My love for Jane Eyre seems to me one of my constants. It’s up there with Madame Bovary being my spirit animal, with Barthes’ “extreme solitude” ringing true time and again, with the implacability of Hogwarts. I first read Jane Eyre when I was about nine—having stolen my mother’s Bantam paperback edition from her dresser—and promptly avowed that spunky Jane was my best friend; was as furious and indignant with the slights and injustices at the Reeds, at Lowood, at Thornfield Hall, and wherever goddamned moor she stayed in much later; and fell violently in love with the odd Edward Rochester. I’d return to the book over the years, never something set; Jane Eyre would accompany me from one house to another, editions growing in number, the marginalia growing more and more confident (even in sometimes-quiet).
The last time I reread Jane Eyre was two years ago—and even then it had been a long while since the previous read. And I remember how surprised I was with the reminder that this was a book I loved. I mean: The thing with love’s constancy is that it tends to be a given, a matter of fact. To actually relive that loving and find out that you were right all along, if you’re lucky, occurs at the same time as affirming and even strengthening that love through the reliving. Is that too hokey, even for me?
Anyway. As I’ve mentioned before, I seized the opportunity to reread Jane Eyre, when Kerry announced that September would be for, well, reading Jane Eyre. Strangely enough—or, perhaps, fortunately for me—I couldn’t have returned to the book at a more apt time. That is: The first chapters of the book—up to the 11th, incidentally as scheduled for the group read—is our darling Jane, first young and unloved at the Reeds, then young and beleaguered in a dick school with mostly dick people; and then, later, young and itching to get out, somewhere, because that’s what’s calling to her.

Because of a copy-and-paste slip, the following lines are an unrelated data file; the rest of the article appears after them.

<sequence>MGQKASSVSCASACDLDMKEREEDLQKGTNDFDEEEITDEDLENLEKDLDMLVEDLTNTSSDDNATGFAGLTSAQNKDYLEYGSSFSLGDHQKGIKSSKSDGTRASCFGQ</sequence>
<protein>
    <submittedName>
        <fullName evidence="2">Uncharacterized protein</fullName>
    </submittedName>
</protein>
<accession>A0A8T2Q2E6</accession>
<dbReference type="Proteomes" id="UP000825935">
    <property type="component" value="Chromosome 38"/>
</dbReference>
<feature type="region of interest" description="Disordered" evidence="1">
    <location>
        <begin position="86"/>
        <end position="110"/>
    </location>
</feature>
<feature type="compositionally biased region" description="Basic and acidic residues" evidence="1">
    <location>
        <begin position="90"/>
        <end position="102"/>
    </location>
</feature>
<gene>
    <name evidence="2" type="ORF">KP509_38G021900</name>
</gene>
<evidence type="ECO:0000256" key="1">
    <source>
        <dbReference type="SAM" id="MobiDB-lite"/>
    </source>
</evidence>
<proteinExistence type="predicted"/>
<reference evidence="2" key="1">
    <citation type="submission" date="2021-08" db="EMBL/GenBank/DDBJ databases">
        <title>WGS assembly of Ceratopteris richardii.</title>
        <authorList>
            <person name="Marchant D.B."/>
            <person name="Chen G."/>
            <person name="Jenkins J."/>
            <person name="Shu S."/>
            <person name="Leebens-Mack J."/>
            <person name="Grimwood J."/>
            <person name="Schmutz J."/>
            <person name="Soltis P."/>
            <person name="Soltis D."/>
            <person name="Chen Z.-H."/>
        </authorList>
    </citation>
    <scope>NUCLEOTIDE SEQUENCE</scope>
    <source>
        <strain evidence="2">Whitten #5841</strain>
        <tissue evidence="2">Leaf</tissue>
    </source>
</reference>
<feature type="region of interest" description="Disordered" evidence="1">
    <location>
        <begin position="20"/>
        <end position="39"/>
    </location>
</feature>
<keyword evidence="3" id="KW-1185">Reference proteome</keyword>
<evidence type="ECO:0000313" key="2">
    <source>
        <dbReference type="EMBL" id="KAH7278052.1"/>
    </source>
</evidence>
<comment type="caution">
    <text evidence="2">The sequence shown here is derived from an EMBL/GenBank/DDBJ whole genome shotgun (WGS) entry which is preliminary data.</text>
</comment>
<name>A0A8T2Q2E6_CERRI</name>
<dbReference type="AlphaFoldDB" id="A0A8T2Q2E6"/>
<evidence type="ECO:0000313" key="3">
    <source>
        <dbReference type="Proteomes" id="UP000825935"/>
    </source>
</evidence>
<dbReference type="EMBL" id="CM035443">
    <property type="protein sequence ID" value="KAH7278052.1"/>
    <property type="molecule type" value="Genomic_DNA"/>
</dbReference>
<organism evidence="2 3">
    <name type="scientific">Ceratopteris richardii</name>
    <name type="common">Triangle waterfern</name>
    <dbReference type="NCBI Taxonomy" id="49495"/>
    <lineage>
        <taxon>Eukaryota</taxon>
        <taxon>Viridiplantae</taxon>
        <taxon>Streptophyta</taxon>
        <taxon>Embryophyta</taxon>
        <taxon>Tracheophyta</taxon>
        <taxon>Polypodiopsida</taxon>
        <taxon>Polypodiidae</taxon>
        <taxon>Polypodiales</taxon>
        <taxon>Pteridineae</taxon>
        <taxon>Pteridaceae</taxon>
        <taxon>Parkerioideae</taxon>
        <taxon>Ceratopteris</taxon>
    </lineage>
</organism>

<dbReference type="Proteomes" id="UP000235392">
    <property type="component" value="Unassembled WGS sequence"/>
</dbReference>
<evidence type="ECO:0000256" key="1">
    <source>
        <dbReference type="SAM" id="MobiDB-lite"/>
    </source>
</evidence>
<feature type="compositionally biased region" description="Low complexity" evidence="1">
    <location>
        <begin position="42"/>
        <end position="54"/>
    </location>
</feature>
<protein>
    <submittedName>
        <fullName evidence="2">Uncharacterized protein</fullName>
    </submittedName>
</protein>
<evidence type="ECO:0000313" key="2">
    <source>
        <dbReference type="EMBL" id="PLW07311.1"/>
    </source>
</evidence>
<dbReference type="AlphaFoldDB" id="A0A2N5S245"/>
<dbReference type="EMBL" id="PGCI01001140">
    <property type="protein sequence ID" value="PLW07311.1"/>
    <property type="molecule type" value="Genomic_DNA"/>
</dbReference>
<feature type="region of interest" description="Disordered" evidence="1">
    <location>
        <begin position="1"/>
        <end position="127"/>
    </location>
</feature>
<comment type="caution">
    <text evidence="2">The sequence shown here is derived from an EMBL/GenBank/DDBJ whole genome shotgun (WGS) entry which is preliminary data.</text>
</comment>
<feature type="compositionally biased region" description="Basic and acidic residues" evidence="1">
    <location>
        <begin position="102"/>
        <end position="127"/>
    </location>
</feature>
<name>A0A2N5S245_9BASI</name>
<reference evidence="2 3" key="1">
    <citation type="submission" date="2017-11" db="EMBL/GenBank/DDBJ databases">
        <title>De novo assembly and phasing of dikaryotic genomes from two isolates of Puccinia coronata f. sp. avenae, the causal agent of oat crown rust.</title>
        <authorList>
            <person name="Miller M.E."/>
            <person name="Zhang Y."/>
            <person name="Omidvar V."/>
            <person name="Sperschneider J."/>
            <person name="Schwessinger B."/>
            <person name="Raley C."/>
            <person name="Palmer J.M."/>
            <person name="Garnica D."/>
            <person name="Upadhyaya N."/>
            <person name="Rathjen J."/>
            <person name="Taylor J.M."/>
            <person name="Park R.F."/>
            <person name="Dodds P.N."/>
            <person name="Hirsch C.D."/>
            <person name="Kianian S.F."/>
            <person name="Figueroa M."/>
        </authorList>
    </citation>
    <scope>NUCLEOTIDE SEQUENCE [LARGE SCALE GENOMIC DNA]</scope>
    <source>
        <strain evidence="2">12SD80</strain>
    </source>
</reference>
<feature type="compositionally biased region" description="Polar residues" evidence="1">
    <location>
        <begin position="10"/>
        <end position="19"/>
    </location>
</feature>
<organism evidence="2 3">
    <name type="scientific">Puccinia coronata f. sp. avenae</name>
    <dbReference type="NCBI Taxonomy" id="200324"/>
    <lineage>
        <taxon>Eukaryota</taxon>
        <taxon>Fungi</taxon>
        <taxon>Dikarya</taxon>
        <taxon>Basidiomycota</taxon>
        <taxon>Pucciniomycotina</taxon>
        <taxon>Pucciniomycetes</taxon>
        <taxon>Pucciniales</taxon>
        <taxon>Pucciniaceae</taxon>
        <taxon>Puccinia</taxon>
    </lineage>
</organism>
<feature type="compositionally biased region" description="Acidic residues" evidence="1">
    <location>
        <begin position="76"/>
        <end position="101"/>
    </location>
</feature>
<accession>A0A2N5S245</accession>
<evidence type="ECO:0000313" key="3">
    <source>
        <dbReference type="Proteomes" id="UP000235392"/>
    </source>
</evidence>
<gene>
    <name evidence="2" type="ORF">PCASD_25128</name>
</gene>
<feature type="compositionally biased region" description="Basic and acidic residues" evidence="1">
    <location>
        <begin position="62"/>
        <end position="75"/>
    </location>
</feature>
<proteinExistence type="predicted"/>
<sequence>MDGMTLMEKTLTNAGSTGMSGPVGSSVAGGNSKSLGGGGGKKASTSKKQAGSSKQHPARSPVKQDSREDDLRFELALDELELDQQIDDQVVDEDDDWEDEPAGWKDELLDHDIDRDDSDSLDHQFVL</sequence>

“Unjust!—unjust!” said my reason, forced to the agonising stimulus into precocious though transitory power; and Resolve, equally wrought up, instigated some strange expedient to achieve escape from insupportable oppression—as running away, or, if that could not be effected, never eating or drinking more, and letting myself die.
What a consternation of soul was mine that dreary afternoon! How all my brain was in tumult, and all my heart in insurrection! Yet in what darkness, what dense ignorance, was the mental battle fought! I could not answer the ceaseless inward question—why I thus suffered;
I don’t know why I keep forgetting these scenes—why I keep forgetting the depth of young Jane’s bravery, her pluck, all that boiling anger and loneliness in such a small and rebellious lonesome heart. I love, especially, discovering how Jane moves on from lamenting her sad fate—from brewing in indignation and outrage and hurt—and just fighting back and standing up for herself. When Mrs. Reed, for example, tells her odious son to leave off Jane Eyre, because “she is not worthy of notice. I do not choose that either of you or your sisters to associate with here”—and then came Jane’s unhesitatingly fierce rejoinder (with her small frame leaning over the balcony!), “They are not fit to associate with me.” I whooped, and did a little mad dance in my head.
Ere I had finished this reply, my soul began to expand, to exult, with the strangest sense of freedom, of triumph, I ever felt. It seemed as if an invisible bond had burst, and that I had struggled out into unhoped-for liberty.
I, for one, don’t find it strange that I’m getting life pegs from a verbally abused and pretty much unloved little orphan. Not at all. I think I find it more troubling that, lately I’ve had reason to get life pegs from a verbally abused and pretty much unloved little orphan. So I might as well sniff and go, “They are not fit to associate with me!” Or, perhaps print out this quote on some neon paper and nail it to my wrist, where I can always see it, or wave it at someone’s face:
If people were always kind and obedient to those who are cruel and unjust, the wicked people would have it all their own way; they would never feel afraid, and so they would never alter, but would grow worse and worse. When we are struck at without reason, we should strike back again very hard; I am sure we should—so hard as to teach the person who struck us never to do it again.
Or, this reminder could be less violent, but no less helpful:
Even for me life had its gleams of sunshine.
Actually, that could be my next tattoo.